How to change password expiration warning intervals in OS X

Sometimes password expiration warnings for Mac systems bound to Active or Open directories may become a nuisance. Here is how to change the setting so the warnings are less frequent.

Binding to an Active Directory or Open Directory domain is done in many work environments to centralize computing usage policies and increase network security. One of the common policies that may be enforced by Active or Open Directory domains is that passwords will need to be changed every so often.

When this happens, the system will warn you in advance of when the password is going to expire, and in some cases you might be bugged continually if the password expiration warning is set at an interval that is close to the domain's requirement for password changes.

For instance, if a domain requires passwords to be changed every 30 days and if the system is set to warn you of the password change 20 days in advance, then regardless of when you change your password, the system will start bugging you for a password change every 10 days.

One option to fix this is to have your IT department change the password requirement policy; however, as many people working in corporations have found, when it comes to security measures, IT departments can be as stubborn and restrictive as it gets.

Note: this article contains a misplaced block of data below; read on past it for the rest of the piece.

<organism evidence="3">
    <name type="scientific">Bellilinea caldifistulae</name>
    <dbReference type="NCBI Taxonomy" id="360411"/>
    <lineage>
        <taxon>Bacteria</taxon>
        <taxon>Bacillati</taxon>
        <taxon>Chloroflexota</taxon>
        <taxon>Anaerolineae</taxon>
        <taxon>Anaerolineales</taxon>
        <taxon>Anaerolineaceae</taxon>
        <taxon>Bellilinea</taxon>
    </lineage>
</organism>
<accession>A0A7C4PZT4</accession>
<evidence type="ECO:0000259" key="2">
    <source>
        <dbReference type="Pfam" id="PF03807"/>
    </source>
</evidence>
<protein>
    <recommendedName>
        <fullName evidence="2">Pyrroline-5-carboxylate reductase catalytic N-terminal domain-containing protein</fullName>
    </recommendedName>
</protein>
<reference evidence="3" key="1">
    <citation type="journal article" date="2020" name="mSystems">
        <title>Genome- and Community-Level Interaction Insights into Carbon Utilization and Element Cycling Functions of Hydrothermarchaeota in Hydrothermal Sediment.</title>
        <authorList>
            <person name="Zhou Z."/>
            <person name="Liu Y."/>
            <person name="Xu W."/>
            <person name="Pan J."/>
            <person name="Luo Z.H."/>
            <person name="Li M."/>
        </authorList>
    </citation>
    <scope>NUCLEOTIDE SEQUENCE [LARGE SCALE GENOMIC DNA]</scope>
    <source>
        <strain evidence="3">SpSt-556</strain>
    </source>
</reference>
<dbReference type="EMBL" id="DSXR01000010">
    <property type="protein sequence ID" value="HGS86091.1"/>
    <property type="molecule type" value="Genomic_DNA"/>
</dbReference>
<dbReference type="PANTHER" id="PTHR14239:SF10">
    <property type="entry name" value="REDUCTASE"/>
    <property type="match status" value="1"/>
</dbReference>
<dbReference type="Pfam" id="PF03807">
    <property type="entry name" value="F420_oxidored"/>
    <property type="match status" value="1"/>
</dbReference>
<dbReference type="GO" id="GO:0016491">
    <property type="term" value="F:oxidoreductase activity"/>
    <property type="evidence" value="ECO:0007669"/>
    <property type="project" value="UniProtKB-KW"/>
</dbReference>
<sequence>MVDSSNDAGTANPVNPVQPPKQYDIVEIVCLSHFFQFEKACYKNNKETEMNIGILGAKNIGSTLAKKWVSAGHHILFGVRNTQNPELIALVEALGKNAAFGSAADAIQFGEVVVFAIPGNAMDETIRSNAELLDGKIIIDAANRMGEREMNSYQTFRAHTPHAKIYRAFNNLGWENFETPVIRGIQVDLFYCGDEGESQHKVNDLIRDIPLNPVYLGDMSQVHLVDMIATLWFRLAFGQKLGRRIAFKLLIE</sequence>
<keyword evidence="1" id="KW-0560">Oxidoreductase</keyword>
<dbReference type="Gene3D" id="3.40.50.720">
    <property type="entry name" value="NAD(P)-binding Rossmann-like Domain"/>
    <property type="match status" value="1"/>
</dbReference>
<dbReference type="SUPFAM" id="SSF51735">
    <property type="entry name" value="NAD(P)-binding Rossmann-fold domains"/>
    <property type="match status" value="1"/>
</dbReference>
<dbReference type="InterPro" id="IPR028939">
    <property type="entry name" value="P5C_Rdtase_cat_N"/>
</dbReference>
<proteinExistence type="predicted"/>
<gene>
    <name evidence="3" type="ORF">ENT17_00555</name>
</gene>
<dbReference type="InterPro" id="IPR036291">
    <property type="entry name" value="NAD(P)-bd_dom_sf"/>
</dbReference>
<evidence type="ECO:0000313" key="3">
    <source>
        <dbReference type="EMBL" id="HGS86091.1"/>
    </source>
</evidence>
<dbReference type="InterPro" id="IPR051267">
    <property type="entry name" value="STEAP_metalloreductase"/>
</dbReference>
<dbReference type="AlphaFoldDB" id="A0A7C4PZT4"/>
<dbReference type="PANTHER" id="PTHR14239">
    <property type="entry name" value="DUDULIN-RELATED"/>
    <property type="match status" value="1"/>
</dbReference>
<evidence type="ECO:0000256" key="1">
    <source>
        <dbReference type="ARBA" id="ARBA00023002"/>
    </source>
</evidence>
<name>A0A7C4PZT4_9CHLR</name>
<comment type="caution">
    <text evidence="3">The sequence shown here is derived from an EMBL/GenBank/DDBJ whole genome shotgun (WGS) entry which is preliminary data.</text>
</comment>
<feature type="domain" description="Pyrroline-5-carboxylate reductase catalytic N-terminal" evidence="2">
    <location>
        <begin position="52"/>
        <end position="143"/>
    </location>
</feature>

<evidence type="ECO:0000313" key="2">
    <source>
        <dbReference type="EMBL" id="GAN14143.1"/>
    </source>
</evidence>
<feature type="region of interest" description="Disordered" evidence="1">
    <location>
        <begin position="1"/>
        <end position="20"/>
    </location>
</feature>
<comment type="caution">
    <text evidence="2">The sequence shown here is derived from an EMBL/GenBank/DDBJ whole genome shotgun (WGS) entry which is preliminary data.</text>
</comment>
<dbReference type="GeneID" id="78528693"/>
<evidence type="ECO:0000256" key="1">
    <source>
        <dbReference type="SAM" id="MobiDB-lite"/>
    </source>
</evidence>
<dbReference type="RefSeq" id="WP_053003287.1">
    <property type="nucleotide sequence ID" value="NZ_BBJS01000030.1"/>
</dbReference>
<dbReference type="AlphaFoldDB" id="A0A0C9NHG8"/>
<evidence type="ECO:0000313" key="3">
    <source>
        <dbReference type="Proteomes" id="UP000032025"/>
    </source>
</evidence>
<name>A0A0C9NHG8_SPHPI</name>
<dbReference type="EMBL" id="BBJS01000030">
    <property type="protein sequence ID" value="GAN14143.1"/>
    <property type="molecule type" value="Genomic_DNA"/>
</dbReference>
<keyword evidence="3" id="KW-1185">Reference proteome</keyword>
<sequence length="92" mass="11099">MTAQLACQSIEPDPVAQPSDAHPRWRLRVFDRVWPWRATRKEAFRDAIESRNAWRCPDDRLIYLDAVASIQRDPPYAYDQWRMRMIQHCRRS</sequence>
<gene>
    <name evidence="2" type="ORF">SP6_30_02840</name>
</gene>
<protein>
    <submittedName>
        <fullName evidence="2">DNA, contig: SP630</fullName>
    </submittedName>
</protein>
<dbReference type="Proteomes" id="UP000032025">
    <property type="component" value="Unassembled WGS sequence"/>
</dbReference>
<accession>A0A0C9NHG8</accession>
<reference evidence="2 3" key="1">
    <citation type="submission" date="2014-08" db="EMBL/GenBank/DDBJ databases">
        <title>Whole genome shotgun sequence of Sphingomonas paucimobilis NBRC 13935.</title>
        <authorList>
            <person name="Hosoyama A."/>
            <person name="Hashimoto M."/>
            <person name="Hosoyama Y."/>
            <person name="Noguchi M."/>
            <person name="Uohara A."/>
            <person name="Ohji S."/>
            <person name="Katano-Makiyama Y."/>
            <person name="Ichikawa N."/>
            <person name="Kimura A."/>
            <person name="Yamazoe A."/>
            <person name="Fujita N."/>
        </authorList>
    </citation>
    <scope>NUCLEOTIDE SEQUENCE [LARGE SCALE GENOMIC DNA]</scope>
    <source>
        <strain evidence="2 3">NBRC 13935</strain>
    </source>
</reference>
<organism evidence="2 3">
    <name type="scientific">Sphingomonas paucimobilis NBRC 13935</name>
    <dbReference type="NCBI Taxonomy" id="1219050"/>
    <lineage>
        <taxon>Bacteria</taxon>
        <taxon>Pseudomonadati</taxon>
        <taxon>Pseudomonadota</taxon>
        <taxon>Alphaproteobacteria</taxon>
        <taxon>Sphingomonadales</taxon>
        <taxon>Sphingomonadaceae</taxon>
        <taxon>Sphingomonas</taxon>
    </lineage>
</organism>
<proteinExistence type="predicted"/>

The second option is to change the settings on your computer for when the password expiration warning is to be displayed. This setting is stored in the login window preferences, and can be set by editing the "" file located in the /Macintosh HD/Library/Preferences/ folder, which can be done by using a text editor that supports authentication (such as TextWrangler), or by using the "defaults" command as follows in the Terminal:

sudo defaults write /Library/Preferences/ PasswordExpirationDays NUMBER

In this command (run in adminsitrative mode by using "sudo"), "NUMBER" is any number greater than 0, which will be the number of days prior to the password expiration date where the system will begin warning you of the impending expiration.

If you are currently logged in under a standard managed user account and wish to run the Terminal command above, the use of "sudo" by itself will not be enough since managed user accounts are not capable of running with administrative privileges and therefore will not be allowed to use the "sudo" command. In this case you will first need to know the credentials of an administrative account and then log into the terminal as that user with the following command:


In this command, the "USERNAME" is the short name of an administrator account for the local system, and pressing enter will prompt you for the password for that account. From here you can run the command beginning with "sudo" above to change the password expiration warning times.

Keep in mind that this will require you to have administrative access to your system, which many IT departments restrict for security purposes. Therefore unless you have an admin login and password, you might need to have an IT technician change the warning settings for your system.

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